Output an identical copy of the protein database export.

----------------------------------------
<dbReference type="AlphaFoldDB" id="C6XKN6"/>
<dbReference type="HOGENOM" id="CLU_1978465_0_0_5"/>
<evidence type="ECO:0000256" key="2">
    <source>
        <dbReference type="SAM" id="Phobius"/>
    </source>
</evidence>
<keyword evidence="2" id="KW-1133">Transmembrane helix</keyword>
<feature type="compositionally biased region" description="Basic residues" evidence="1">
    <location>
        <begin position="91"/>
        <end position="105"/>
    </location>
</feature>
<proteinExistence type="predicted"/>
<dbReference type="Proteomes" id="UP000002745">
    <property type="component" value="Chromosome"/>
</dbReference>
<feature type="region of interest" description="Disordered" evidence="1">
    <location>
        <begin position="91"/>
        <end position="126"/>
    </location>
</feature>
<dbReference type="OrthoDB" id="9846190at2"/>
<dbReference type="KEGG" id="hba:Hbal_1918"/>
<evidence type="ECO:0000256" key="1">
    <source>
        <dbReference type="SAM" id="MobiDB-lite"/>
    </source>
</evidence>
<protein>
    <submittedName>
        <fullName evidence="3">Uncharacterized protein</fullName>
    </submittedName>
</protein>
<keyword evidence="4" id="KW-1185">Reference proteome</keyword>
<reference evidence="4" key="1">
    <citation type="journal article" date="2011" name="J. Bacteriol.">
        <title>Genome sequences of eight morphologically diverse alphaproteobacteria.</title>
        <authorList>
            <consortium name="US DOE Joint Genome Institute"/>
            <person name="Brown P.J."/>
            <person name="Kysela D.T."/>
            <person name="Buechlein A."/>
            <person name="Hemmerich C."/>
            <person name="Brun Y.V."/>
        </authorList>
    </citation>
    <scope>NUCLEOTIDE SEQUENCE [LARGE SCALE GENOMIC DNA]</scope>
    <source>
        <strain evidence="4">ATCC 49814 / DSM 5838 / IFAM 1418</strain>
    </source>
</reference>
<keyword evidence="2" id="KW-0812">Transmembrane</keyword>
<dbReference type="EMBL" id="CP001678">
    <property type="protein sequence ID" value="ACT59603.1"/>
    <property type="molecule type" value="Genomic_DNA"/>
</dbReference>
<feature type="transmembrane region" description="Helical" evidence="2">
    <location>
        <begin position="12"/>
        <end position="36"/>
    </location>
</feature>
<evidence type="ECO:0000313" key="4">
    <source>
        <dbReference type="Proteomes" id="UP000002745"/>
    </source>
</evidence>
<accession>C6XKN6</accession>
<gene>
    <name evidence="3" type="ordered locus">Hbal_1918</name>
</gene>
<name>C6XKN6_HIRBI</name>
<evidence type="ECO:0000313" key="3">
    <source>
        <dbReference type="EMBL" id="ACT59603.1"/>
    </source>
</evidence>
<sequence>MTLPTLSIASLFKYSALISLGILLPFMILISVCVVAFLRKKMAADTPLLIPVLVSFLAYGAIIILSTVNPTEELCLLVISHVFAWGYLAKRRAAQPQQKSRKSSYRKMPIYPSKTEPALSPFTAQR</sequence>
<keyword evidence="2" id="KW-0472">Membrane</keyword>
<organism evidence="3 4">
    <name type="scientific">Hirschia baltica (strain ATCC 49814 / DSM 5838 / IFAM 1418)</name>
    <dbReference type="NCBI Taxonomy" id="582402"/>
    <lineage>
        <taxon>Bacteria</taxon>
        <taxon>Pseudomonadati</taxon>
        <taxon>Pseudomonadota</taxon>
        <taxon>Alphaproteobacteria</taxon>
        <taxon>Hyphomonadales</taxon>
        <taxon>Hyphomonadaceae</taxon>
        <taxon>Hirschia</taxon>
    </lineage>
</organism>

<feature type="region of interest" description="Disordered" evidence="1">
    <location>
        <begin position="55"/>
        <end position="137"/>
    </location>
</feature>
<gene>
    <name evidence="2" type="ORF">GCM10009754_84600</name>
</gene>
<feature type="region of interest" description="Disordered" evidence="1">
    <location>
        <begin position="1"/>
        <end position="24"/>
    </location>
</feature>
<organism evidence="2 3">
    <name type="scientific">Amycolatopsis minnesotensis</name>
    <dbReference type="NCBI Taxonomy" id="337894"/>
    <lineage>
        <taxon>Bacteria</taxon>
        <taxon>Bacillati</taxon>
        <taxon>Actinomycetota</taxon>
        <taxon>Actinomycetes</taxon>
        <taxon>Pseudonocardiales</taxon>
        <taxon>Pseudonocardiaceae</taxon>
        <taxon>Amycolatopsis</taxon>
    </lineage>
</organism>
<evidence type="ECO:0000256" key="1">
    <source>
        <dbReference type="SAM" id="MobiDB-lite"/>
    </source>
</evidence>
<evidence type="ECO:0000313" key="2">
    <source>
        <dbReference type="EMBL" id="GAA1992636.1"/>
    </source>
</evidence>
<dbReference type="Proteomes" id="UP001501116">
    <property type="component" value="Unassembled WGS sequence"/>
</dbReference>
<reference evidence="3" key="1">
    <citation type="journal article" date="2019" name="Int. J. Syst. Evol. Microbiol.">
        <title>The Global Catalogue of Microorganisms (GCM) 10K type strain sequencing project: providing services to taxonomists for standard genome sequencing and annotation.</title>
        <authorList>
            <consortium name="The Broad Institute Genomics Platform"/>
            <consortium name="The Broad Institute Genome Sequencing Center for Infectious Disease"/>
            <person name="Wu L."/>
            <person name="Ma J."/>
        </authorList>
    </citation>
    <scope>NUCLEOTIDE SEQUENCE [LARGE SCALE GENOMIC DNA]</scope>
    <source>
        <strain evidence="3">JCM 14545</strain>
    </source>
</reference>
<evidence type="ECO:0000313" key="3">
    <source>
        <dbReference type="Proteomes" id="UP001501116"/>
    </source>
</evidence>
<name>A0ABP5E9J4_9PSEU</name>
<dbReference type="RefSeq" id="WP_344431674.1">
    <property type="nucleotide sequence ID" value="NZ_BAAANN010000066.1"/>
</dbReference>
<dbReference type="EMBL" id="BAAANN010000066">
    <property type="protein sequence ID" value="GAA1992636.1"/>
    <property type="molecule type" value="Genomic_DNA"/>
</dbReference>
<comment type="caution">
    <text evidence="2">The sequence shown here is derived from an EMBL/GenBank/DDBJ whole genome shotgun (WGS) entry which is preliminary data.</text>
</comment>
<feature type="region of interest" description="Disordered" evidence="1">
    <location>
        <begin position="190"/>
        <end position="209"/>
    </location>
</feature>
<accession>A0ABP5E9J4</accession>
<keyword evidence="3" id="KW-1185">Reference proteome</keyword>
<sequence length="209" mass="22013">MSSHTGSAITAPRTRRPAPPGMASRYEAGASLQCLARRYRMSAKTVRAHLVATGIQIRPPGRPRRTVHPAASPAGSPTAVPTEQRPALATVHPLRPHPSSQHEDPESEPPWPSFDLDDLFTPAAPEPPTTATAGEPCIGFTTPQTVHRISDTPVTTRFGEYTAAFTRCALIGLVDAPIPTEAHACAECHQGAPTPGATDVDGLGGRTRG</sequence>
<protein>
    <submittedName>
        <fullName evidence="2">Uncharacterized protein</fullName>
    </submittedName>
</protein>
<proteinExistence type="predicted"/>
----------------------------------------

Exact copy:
<dbReference type="AlphaFoldDB" id="C6XKN6"/>
<dbReference type="HOGENOM" id="CLU_1978465_0_0_5"/>
<evidence type="ECO:0000256" key="2">
    <source>
        <dbReference type="SAM" id="Phobius"/>
    </source>
</evidence>
<keyword evidence="2" id="KW-1133">Transmembrane helix</keyword>
<feature type="compositionally biased region" description="Basic residues" evidence="1">
    <location>
        <begin position="91"/>
        <end position="105"/>
    </location>
</feature>
<proteinExistence type="predicted"/>
<dbReference type="Proteomes" id="UP000002745">
    <property type="component" value="Chromosome"/>
</dbReference>
<feature type="region of interest" description="Disordered" evidence="1">
    <location>
        <begin position="91"/>
        <end position="126"/>
    </location>
</feature>
<dbReference type="OrthoDB" id="9846190at2"/>
<dbReference type="KEGG" id="hba:Hbal_1918"/>
<evidence type="ECO:0000256" key="1">
    <source>
        <dbReference type="SAM" id="MobiDB-lite"/>
    </source>
</evidence>
<protein>
    <submittedName>
        <fullName evidence="3">Uncharacterized protein</fullName>
    </submittedName>
</protein>
<keyword evidence="4" id="KW-1185">Reference proteome</keyword>
<reference evidence="4" key="1">
    <citation type="journal article" date="2011" name="J. Bacteriol.">
        <title>Genome sequences of eight morphologically diverse alphaproteobacteria.</title>
        <authorList>
            <consortium name="US DOE Joint Genome Institute"/>
            <person name="Brown P.J."/>
            <person name="Kysela D.T."/>
            <person name="Buechlein A."/>
            <person name="Hemmerich C."/>
            <person name="Brun Y.V."/>
        </authorList>
    </citation>
    <scope>NUCLEOTIDE SEQUENCE [LARGE SCALE GENOMIC DNA]</scope>
    <source>
        <strain evidence="4">ATCC 49814 / DSM 5838 / IFAM 1418</strain>
    </source>
</reference>
<keyword evidence="2" id="KW-0812">Transmembrane</keyword>
<dbReference type="EMBL" id="CP001678">
    <property type="protein sequence ID" value="ACT59603.1"/>
    <property type="molecule type" value="Genomic_DNA"/>
</dbReference>
<feature type="transmembrane region" description="Helical" evidence="2">
    <location>
        <begin position="12"/>
        <end position="36"/>
    </location>
</feature>
<evidence type="ECO:0000313" key="4">
    <source>
        <dbReference type="Proteomes" id="UP000002745"/>
    </source>
</evidence>
<accession>C6XKN6</accession>
<gene>
    <name evidence="3" type="ordered locus">Hbal_1918</name>
</gene>
<name>C6XKN6_HIRBI</name>
<evidence type="ECO:0000313" key="3">
    <source>
        <dbReference type="EMBL" id="ACT59603.1"/>
    </source>
</evidence>
<sequence>MTLPTLSIASLFKYSALISLGILLPFMILISVCVVAFLRKKMAADTPLLIPVLVSFLAYGAIIILSTVNPTEELCLLVISHVFAWGYLAKRRAAQPQQKSRKSSYRKMPIYPSKTEPALSPFTAQR</sequence>
<keyword evidence="2" id="KW-0472">Membrane</keyword>
<organism evidence="3 4">
    <name type="scientific">Hirschia baltica (strain ATCC 49814 / DSM 5838 / IFAM 1418)</name>
    <dbReference type="NCBI Taxonomy" id="582402"/>
    <lineage>
        <taxon>Bacteria</taxon>
        <taxon>Pseudomonadati</taxon>
        <taxon>Pseudomonadota</taxon>
        <taxon>Alphaproteobacteria</taxon>
        <taxon>Hyphomonadales</taxon>
        <taxon>Hyphomonadaceae</taxon>
        <taxon>Hirschia</taxon>
    </lineage>
</organism>

<feature type="region of interest" description="Disordered" evidence="1">
    <location>
        <begin position="55"/>
        <end position="137"/>
    </location>
</feature>
<gene>
    <name evidence="2" type="ORF">GCM10009754_84600</name>
</gene>
<feature type="region of interest" description="Disordered" evidence="1">
    <location>
        <begin position="1"/>
        <end position="24"/>
    </location>
</feature>
<organism evidence="2 3">
    <name type="scientific">Amycolatopsis minnesotensis</name>
    <dbReference type="NCBI Taxonomy" id="337894"/>
    <lineage>
        <taxon>Bacteria</taxon>
        <taxon>Bacillati</taxon>
        <taxon>Actinomycetota</taxon>
        <taxon>Actinomycetes</taxon>
        <taxon>Pseudonocardiales</taxon>
        <taxon>Pseudonocardiaceae</taxon>
        <taxon>Amycolatopsis</taxon>
    </lineage>
</organism>
<evidence type="ECO:0000256" key="1">
    <source>
        <dbReference type="SAM" id="MobiDB-lite"/>
    </source>
</evidence>
<evidence type="ECO:0000313" key="2">
    <source>
        <dbReference type="EMBL" id="GAA1992636.1"/>
    </source>
</evidence>
<dbReference type="Proteomes" id="UP001501116">
    <property type="component" value="Unassembled WGS sequence"/>
</dbReference>
<reference evidence="3" key="1">
    <citation type="journal article" date="2019" name="Int. J. Syst. Evol. Microbiol.">
        <title>The Global Catalogue of Microorganisms (GCM) 10K type strain sequencing project: providing services to taxonomists for standard genome sequencing and annotation.</title>
        <authorList>
            <consortium name="The Broad Institute Genomics Platform"/>
            <consortium name="The Broad Institute Genome Sequencing Center for Infectious Disease"/>
            <person name="Wu L."/>
            <person name="Ma J."/>
        </authorList>
    </citation>
    <scope>NUCLEOTIDE SEQUENCE [LARGE SCALE GENOMIC DNA]</scope>
    <source>
        <strain evidence="3">JCM 14545</strain>
    </source>
</reference>
<evidence type="ECO:0000313" key="3">
    <source>
        <dbReference type="Proteomes" id="UP001501116"/>
    </source>
</evidence>
<name>A0ABP5E9J4_9PSEU</name>
<dbReference type="RefSeq" id="WP_344431674.1">
    <property type="nucleotide sequence ID" value="NZ_BAAANN010000066.1"/>
</dbReference>
<dbReference type="EMBL" id="BAAANN010000066">
    <property type="protein sequence ID" value="GAA1992636.1"/>
    <property type="molecule type" value="Genomic_DNA"/>
</dbReference>
<comment type="caution">
    <text evidence="2">The sequence shown here is derived from an EMBL/GenBank/DDBJ whole genome shotgun (WGS) entry which is preliminary data.</text>
</comment>
<feature type="region of interest" description="Disordered" evidence="1">
    <location>
        <begin position="190"/>
        <end position="209"/>
    </location>
</feature>
<accession>A0ABP5E9J4</accession>
<keyword evidence="3" id="KW-1185">Reference proteome</keyword>
<sequence length="209" mass="22013">MSSHTGSAITAPRTRRPAPPGMASRYEAGASLQCLARRYRMSAKTVRAHLVATGIQIRPPGRPRRTVHPAASPAGSPTAVPTEQRPALATVHPLRPHPSSQHEDPESEPPWPSFDLDDLFTPAAPEPPTTATAGEPCIGFTTPQTVHRISDTPVTTRFGEYTAAFTRCALIGLVDAPIPTEAHACAECHQGAPTPGATDVDGLGGRTRG</sequence>
<protein>
    <submittedName>
        <fullName evidence="2">Uncharacterized protein</fullName>
    </submittedName>
</protein>
<proteinExistence type="predicted"/>